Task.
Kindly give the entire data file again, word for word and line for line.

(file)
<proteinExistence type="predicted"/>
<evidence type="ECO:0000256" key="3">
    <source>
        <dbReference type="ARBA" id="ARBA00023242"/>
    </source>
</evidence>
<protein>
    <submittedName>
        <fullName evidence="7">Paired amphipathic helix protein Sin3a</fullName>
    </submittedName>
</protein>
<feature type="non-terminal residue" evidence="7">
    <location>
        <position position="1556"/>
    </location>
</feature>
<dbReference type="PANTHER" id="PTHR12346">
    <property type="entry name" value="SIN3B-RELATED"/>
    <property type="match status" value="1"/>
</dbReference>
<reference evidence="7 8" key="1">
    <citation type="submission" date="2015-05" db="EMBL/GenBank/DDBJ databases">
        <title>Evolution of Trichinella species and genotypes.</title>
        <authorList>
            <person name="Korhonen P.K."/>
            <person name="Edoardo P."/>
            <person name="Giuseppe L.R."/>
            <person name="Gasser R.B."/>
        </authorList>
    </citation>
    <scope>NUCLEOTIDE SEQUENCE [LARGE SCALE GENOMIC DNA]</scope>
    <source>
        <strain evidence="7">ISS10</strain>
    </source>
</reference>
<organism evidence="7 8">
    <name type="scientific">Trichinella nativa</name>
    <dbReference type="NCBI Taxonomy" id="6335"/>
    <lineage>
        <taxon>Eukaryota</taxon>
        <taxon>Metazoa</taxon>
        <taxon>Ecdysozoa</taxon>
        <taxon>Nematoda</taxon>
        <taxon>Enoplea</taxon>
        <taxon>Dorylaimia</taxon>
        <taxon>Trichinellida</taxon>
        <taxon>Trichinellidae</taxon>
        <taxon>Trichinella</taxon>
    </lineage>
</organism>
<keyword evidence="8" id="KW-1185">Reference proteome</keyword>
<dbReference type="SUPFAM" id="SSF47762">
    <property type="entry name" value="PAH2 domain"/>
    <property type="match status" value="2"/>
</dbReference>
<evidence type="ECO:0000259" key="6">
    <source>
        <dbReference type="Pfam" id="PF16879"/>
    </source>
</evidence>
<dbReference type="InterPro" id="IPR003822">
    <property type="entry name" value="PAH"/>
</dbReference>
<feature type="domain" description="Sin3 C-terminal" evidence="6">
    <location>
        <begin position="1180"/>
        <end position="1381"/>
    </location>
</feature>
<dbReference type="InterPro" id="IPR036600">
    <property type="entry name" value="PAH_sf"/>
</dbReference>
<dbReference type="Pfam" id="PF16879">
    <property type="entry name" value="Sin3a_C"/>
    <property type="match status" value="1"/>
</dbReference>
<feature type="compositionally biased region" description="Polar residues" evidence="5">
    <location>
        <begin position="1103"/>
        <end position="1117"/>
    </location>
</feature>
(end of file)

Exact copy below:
<proteinExistence type="predicted"/>
<evidence type="ECO:0000256" key="3">
    <source>
        <dbReference type="ARBA" id="ARBA00023242"/>
    </source>
</evidence>
<protein>
    <submittedName>
        <fullName evidence="7">Paired amphipathic helix protein Sin3a</fullName>
    </submittedName>
</protein>
<feature type="non-terminal residue" evidence="7">
    <location>
        <position position="1556"/>
    </location>
</feature>
<dbReference type="PANTHER" id="PTHR12346">
    <property type="entry name" value="SIN3B-RELATED"/>
    <property type="match status" value="1"/>
</dbReference>
<reference evidence="7 8" key="1">
    <citation type="submission" date="2015-05" db="EMBL/GenBank/DDBJ databases">
        <title>Evolution of Trichinella species and genotypes.</title>
        <authorList>
            <person name="Korhonen P.K."/>
            <person name="Edoardo P."/>
            <person name="Giuseppe L.R."/>
            <person name="Gasser R.B."/>
        </authorList>
    </citation>
    <scope>NUCLEOTIDE SEQUENCE [LARGE SCALE GENOMIC DNA]</scope>
    <source>
        <strain evidence="7">ISS10</strain>
    </source>
</reference>
<organism evidence="7 8">
    <name type="scientific">Trichinella nativa</name>
    <dbReference type="NCBI Taxonomy" id="6335"/>
    <lineage>
        <taxon>Eukaryota</taxon>
        <taxon>Metazoa</taxon>
        <taxon>Ecdysozoa</taxon>
        <taxon>Nematoda</taxon>
        <taxon>Enoplea</taxon>
        <taxon>Dorylaimia</taxon>
        <taxon>Trichinellida</taxon>
        <taxon>Trichinellidae</taxon>
        <taxon>Trichinella</taxon>
    </lineage>
</organism>
<keyword evidence="8" id="KW-1185">Reference proteome</keyword>
<dbReference type="SUPFAM" id="SSF47762">
    <property type="entry name" value="PAH2 domain"/>
    <property type="match status" value="2"/>
</dbReference>
<evidence type="ECO:0000259" key="6">
    <source>
        <dbReference type="Pfam" id="PF16879"/>
    </source>
</evidence>
<dbReference type="InterPro" id="IPR003822">
    <property type="entry name" value="PAH"/>
</dbReference>
<feature type="domain" description="Sin3 C-terminal" evidence="6">
    <location>
        <begin position="1180"/>
        <end position="1381"/>
    </location>
</feature>
<dbReference type="InterPro" id="IPR036600">
    <property type="entry name" value="PAH_sf"/>
</dbReference>
<dbReference type="Pfam" id="PF16879">
    <property type="entry name" value="Sin3a_C"/>
    <property type="match status" value="1"/>
</dbReference>
<feature type="compositionally biased region" description="Polar residues" evidence="5">
    <location>
        <begin position="1103"/>
        <end position="1117"/>
    </location>
</feature>